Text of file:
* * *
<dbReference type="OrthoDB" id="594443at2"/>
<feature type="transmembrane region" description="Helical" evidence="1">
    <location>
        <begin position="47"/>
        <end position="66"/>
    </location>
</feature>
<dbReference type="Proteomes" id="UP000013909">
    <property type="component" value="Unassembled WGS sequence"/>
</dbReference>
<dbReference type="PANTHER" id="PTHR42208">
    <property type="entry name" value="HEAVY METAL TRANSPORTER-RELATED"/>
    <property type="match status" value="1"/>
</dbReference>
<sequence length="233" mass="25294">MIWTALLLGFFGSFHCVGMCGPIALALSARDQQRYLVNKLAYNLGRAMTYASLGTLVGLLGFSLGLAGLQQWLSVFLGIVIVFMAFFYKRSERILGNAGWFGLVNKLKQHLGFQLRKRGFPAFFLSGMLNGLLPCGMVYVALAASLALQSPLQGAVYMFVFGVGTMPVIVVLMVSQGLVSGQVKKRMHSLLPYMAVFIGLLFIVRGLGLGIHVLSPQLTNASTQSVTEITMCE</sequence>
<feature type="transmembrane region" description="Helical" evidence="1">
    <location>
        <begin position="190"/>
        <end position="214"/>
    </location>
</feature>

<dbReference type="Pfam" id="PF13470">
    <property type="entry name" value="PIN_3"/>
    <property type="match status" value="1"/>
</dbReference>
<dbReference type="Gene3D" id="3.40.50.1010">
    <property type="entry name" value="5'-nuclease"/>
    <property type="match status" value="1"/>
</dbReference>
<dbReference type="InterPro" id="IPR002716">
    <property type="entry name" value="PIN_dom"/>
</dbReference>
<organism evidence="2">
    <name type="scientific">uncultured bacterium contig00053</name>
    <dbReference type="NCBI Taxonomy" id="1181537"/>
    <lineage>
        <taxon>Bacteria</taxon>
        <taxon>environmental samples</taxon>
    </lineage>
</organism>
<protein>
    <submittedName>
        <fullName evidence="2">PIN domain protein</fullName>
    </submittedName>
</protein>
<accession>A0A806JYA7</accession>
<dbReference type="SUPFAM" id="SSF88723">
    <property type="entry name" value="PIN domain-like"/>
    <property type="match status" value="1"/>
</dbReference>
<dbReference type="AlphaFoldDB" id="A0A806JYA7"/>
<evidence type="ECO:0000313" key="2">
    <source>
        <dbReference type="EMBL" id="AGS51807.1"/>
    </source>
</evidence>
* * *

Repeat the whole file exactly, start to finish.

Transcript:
<dbReference type="OrthoDB" id="594443at2"/>
<feature type="transmembrane region" description="Helical" evidence="1">
    <location>
        <begin position="47"/>
        <end position="66"/>
    </location>
</feature>
<dbReference type="Proteomes" id="UP000013909">
    <property type="component" value="Unassembled WGS sequence"/>
</dbReference>
<dbReference type="PANTHER" id="PTHR42208">
    <property type="entry name" value="HEAVY METAL TRANSPORTER-RELATED"/>
    <property type="match status" value="1"/>
</dbReference>
<sequence length="233" mass="25294">MIWTALLLGFFGSFHCVGMCGPIALALSARDQQRYLVNKLAYNLGRAMTYASLGTLVGLLGFSLGLAGLQQWLSVFLGIVIVFMAFFYKRSERILGNAGWFGLVNKLKQHLGFQLRKRGFPAFFLSGMLNGLLPCGMVYVALAASLALQSPLQGAVYMFVFGVGTMPVIVVLMVSQGLVSGQVKKRMHSLLPYMAVFIGLLFIVRGLGLGIHVLSPQLTNASTQSVTEITMCE</sequence>
<feature type="transmembrane region" description="Helical" evidence="1">
    <location>
        <begin position="190"/>
        <end position="214"/>
    </location>
</feature>

<dbReference type="Pfam" id="PF13470">
    <property type="entry name" value="PIN_3"/>
    <property type="match status" value="1"/>
</dbReference>
<dbReference type="Gene3D" id="3.40.50.1010">
    <property type="entry name" value="5'-nuclease"/>
    <property type="match status" value="1"/>
</dbReference>
<dbReference type="InterPro" id="IPR002716">
    <property type="entry name" value="PIN_dom"/>
</dbReference>
<organism evidence="2">
    <name type="scientific">uncultured bacterium contig00053</name>
    <dbReference type="NCBI Taxonomy" id="1181537"/>
    <lineage>
        <taxon>Bacteria</taxon>
        <taxon>environmental samples</taxon>
    </lineage>
</organism>
<protein>
    <submittedName>
        <fullName evidence="2">PIN domain protein</fullName>
    </submittedName>
</protein>
<accession>A0A806JYA7</accession>
<dbReference type="SUPFAM" id="SSF88723">
    <property type="entry name" value="PIN domain-like"/>
    <property type="match status" value="1"/>
</dbReference>
<dbReference type="AlphaFoldDB" id="A0A806JYA7"/>
<evidence type="ECO:0000313" key="2">
    <source>
        <dbReference type="EMBL" id="AGS51807.1"/>
    </source>
</evidence>